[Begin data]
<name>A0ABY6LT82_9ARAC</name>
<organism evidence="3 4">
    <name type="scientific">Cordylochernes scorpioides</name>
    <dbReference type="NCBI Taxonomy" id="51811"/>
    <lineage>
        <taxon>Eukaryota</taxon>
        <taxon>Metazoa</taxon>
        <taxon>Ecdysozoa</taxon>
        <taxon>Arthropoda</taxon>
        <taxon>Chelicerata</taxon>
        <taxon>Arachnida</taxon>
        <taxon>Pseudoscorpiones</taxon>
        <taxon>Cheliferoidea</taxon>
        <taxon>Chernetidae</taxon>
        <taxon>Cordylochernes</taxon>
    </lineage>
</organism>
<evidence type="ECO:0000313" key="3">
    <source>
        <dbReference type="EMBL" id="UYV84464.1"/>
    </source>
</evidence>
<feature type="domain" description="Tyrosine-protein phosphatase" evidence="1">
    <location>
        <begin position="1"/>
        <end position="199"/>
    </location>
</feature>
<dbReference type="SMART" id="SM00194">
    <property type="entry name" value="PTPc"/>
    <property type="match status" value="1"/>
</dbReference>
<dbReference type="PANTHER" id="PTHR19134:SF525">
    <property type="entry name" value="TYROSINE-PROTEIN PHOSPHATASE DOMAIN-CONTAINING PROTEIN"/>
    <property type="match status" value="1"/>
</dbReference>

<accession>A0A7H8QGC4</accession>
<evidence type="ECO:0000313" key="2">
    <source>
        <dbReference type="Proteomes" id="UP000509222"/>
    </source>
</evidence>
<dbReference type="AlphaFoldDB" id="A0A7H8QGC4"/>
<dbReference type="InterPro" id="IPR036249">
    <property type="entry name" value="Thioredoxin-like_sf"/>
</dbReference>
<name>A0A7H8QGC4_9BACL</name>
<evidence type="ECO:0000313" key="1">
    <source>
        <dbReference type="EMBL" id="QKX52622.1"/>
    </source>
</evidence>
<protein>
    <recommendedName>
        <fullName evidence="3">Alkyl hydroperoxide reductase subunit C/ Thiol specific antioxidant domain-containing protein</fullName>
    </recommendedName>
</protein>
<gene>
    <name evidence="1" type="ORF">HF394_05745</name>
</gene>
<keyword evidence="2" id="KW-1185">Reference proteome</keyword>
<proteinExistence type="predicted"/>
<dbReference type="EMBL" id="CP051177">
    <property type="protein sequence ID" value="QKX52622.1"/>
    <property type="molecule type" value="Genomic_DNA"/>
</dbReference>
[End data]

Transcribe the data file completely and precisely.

<name>A0ABY6LT82_9ARAC</name>
<organism evidence="3 4">
    <name type="scientific">Cordylochernes scorpioides</name>
    <dbReference type="NCBI Taxonomy" id="51811"/>
    <lineage>
        <taxon>Eukaryota</taxon>
        <taxon>Metazoa</taxon>
        <taxon>Ecdysozoa</taxon>
        <taxon>Arthropoda</taxon>
        <taxon>Chelicerata</taxon>
        <taxon>Arachnida</taxon>
        <taxon>Pseudoscorpiones</taxon>
        <taxon>Cheliferoidea</taxon>
        <taxon>Chernetidae</taxon>
        <taxon>Cordylochernes</taxon>
    </lineage>
</organism>
<evidence type="ECO:0000313" key="3">
    <source>
        <dbReference type="EMBL" id="UYV84464.1"/>
    </source>
</evidence>
<feature type="domain" description="Tyrosine-protein phosphatase" evidence="1">
    <location>
        <begin position="1"/>
        <end position="199"/>
    </location>
</feature>
<dbReference type="SMART" id="SM00194">
    <property type="entry name" value="PTPc"/>
    <property type="match status" value="1"/>
</dbReference>
<dbReference type="PANTHER" id="PTHR19134:SF525">
    <property type="entry name" value="TYROSINE-PROTEIN PHOSPHATASE DOMAIN-CONTAINING PROTEIN"/>
    <property type="match status" value="1"/>
</dbReference>

<accession>A0A7H8QGC4</accession>
<evidence type="ECO:0000313" key="2">
    <source>
        <dbReference type="Proteomes" id="UP000509222"/>
    </source>
</evidence>
<dbReference type="AlphaFoldDB" id="A0A7H8QGC4"/>
<dbReference type="InterPro" id="IPR036249">
    <property type="entry name" value="Thioredoxin-like_sf"/>
</dbReference>
<name>A0A7H8QGC4_9BACL</name>
<evidence type="ECO:0000313" key="1">
    <source>
        <dbReference type="EMBL" id="QKX52622.1"/>
    </source>
</evidence>
<protein>
    <recommendedName>
        <fullName evidence="3">Alkyl hydroperoxide reductase subunit C/ Thiol specific antioxidant domain-containing protein</fullName>
    </recommendedName>
</protein>
<gene>
    <name evidence="1" type="ORF">HF394_05745</name>
</gene>
<keyword evidence="2" id="KW-1185">Reference proteome</keyword>
<proteinExistence type="predicted"/>
<dbReference type="EMBL" id="CP051177">
    <property type="protein sequence ID" value="QKX52622.1"/>
    <property type="molecule type" value="Genomic_DNA"/>
</dbReference>